The python, which can grow up to 23 feet long and weigh as much as 200 lbs, is decimating native wildlife species within the park. The snakes thrive on the warm, lush habitat and, because of their size, can prey on animals ranging in size from small rabbits to full-grown deer. They also commonly hunt the wood stork, a species of wading bird that is already classified as endangered.

The challenge is aimed at both reducing python numbers and educating the general public about the invasive species. Linda Friar, spokeswoman for Everglades National Park, says the program is designed to see if the public is interested in becoming actively involved with python management. “This is a pilot to see if it will gain public interest in areas that you can hunt so that they would be able to remove and capture these snakes.”

This innovative program could prove to be a successful management tool, should the public show interest through participation. Because pythons can lay up to 100 eggs at one time, infrequent or low-level hunting cannot effectively reduce population numbers. The challenge, should the program work, will be managing hunting around public access to the park, as hunting is not typically allowed in National Parks. Another challenge will be managing the public’s adherence to proper hunting and humane culling methods. Improper hunting could damage the already-fragile environment, and humane culling is necessary for a positive perception of the program.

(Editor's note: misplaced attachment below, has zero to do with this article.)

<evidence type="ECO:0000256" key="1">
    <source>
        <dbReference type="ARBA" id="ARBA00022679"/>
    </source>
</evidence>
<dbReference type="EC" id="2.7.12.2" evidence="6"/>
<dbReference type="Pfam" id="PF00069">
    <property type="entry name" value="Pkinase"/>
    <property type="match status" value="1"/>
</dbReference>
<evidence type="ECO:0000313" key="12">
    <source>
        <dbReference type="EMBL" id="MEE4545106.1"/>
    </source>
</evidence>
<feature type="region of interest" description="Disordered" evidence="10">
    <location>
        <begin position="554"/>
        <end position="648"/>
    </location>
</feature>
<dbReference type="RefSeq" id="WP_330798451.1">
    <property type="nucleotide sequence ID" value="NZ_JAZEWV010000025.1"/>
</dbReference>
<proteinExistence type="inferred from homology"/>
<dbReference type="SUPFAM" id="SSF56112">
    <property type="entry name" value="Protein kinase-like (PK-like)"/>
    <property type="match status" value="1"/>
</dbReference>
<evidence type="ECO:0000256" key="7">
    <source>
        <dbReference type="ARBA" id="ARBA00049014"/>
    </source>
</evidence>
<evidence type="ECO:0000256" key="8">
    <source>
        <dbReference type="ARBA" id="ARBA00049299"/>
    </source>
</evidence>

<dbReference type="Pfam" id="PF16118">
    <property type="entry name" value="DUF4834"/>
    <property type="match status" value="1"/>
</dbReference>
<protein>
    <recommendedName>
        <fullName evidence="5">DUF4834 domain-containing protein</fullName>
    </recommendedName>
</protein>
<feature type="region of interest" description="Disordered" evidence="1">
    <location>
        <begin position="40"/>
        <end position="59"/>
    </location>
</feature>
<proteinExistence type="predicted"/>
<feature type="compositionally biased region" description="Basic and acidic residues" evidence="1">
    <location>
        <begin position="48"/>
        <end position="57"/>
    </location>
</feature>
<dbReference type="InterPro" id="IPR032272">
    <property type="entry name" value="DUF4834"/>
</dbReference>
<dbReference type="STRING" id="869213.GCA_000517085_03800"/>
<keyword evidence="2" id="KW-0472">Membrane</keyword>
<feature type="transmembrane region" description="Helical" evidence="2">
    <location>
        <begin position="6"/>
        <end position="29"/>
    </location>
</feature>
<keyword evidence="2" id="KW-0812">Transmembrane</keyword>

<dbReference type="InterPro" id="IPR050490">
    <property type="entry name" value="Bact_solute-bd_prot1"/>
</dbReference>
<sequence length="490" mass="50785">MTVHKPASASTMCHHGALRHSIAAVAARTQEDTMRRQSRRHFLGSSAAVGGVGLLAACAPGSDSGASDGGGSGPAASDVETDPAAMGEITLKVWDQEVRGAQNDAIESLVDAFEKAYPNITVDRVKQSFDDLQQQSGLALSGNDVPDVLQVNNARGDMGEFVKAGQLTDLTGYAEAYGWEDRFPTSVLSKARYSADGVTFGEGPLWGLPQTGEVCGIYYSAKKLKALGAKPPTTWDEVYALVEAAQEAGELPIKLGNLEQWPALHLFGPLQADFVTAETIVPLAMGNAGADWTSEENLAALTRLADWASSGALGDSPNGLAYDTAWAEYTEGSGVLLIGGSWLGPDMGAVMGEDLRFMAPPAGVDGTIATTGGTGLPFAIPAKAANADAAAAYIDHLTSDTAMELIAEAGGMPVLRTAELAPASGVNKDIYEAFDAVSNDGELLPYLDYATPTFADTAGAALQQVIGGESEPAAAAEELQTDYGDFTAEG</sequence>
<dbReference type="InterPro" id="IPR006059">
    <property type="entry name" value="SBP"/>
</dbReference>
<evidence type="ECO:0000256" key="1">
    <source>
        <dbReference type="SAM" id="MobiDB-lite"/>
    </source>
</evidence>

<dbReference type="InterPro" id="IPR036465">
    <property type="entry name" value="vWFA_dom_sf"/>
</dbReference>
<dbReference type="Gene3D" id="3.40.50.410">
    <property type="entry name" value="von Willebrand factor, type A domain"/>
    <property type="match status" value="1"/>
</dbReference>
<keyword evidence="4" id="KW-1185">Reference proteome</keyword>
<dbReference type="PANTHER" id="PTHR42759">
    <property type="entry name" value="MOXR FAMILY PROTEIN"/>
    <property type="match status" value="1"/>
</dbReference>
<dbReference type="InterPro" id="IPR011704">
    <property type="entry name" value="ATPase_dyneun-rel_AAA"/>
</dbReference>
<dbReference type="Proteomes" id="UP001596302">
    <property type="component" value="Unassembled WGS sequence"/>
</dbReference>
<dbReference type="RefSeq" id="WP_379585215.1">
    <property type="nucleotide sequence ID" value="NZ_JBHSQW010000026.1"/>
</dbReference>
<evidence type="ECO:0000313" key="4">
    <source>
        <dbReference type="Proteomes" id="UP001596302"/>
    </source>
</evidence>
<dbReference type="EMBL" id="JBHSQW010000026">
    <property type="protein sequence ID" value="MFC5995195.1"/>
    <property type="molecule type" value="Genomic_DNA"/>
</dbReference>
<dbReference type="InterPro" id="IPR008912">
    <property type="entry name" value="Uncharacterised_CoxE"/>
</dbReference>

Allowing the public to hunt pythons could help wildlife officials manage the species at a successful rate. Besides increasing the public’s awareness of invasive species and the damage they can cause, the program could also educate people about the risks associated with python ownership and trade. If the program fails, however, Florida wildlife managers will have to come up with another python management strategy that can surpass the snake’s population growth rate and successfully reduce python numbers in the Everglades.

Links: 

Florida Tackling Python Problem with Hunting Contest

National Geographic Python Fact Page

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A study recently published on PLOS ONE challenged the common belief that natural predators have the most influence on elk disturbance, in the form of vigilance and lack of feeding time. The authors pointed to human  influence as the leading cause of disturbance in areas with a high volume of land use, vehicle traffic, and proximate roads. The study suggests that human interaction can affect as much as 80% of elk vigilance in such areas, surpassing the affect of natural predators, such as wolves, on elk.